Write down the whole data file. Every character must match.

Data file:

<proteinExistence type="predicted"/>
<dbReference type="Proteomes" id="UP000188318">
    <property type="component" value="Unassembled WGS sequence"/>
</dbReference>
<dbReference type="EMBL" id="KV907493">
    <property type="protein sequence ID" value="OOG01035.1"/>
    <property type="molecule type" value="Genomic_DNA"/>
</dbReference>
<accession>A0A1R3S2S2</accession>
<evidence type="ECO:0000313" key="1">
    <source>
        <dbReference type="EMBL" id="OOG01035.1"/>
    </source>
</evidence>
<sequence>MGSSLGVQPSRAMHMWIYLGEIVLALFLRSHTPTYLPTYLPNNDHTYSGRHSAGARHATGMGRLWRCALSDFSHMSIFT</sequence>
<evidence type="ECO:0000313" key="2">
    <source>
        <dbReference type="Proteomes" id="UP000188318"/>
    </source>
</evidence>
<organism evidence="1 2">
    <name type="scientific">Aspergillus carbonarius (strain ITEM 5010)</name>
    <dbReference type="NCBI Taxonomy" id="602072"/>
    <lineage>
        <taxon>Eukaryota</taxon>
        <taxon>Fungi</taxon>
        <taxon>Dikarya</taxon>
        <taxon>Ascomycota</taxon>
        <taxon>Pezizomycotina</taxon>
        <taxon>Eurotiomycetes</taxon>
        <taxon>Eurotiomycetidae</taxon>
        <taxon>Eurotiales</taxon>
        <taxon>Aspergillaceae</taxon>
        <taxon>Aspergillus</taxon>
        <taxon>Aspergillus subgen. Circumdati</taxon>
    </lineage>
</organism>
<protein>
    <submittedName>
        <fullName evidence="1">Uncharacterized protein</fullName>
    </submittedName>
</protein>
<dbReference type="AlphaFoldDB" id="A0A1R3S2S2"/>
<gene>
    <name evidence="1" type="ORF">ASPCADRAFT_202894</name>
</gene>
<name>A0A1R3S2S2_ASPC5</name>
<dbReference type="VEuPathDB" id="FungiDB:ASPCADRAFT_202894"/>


<proteinExistence type="predicted"/>
<dbReference type="Proteomes" id="UP000188318">
    <property type="component" value="Unassembled WGS sequence"/>
</dbReference>
<dbReference type="EMBL" id="KV907493">
    <property type="protein sequence ID" value="OOG01035.1"/>
    <property type="molecule type" value="Genomic_DNA"/>
</dbReference>
<accession>A0A1R3S2S2</accession>
<evidence type="ECO:0000313" key="1">
    <source>
        <dbReference type="EMBL" id="OOG01035.1"/>
    </source>
</evidence>
<sequence>MGSSLGVQPSRAMHMWIYLGEIVLALFLRSHTPTYLPTYLPNNDHTYSGRHSAGARHATGMGRLWRCALSDFSHMSIFT</sequence>
<evidence type="ECO:0000313" key="2">
    <source>
        <dbReference type="Proteomes" id="UP000188318"/>
    </source>
</evidence>
<organism evidence="1 2">
    <name type="scientific">Aspergillus carbonarius (strain ITEM 5010)</name>
    <dbReference type="NCBI Taxonomy" id="602072"/>
    <lineage>
        <taxon>Eukaryota</taxon>
        <taxon>Fungi</taxon>
        <taxon>Dikarya</taxon>
        <taxon>Ascomycota</taxon>
        <taxon>Pezizomycotina</taxon>
        <taxon>Eurotiomycetes</taxon>
        <taxon>Eurotiomycetidae</taxon>
        <taxon>Eurotiales</taxon>
        <taxon>Aspergillaceae</taxon>
        <taxon>Aspergillus</taxon>
        <taxon>Aspergillus subgen. Circumdati</taxon>
    </lineage>
</organism>
<protein>
    <submittedName>
        <fullName evidence="1">Uncharacterized protein</fullName>
    </submittedName>
</protein>
<dbReference type="AlphaFoldDB" id="A0A1R3S2S2"/>
<gene>
    <name evidence="1" type="ORF">ASPCADRAFT_202894</name>
</gene>
<name>A0A1R3S2S2_ASPC5</name>
<dbReference type="VEuPathDB" id="FungiDB:ASPCADRAFT_202894"/>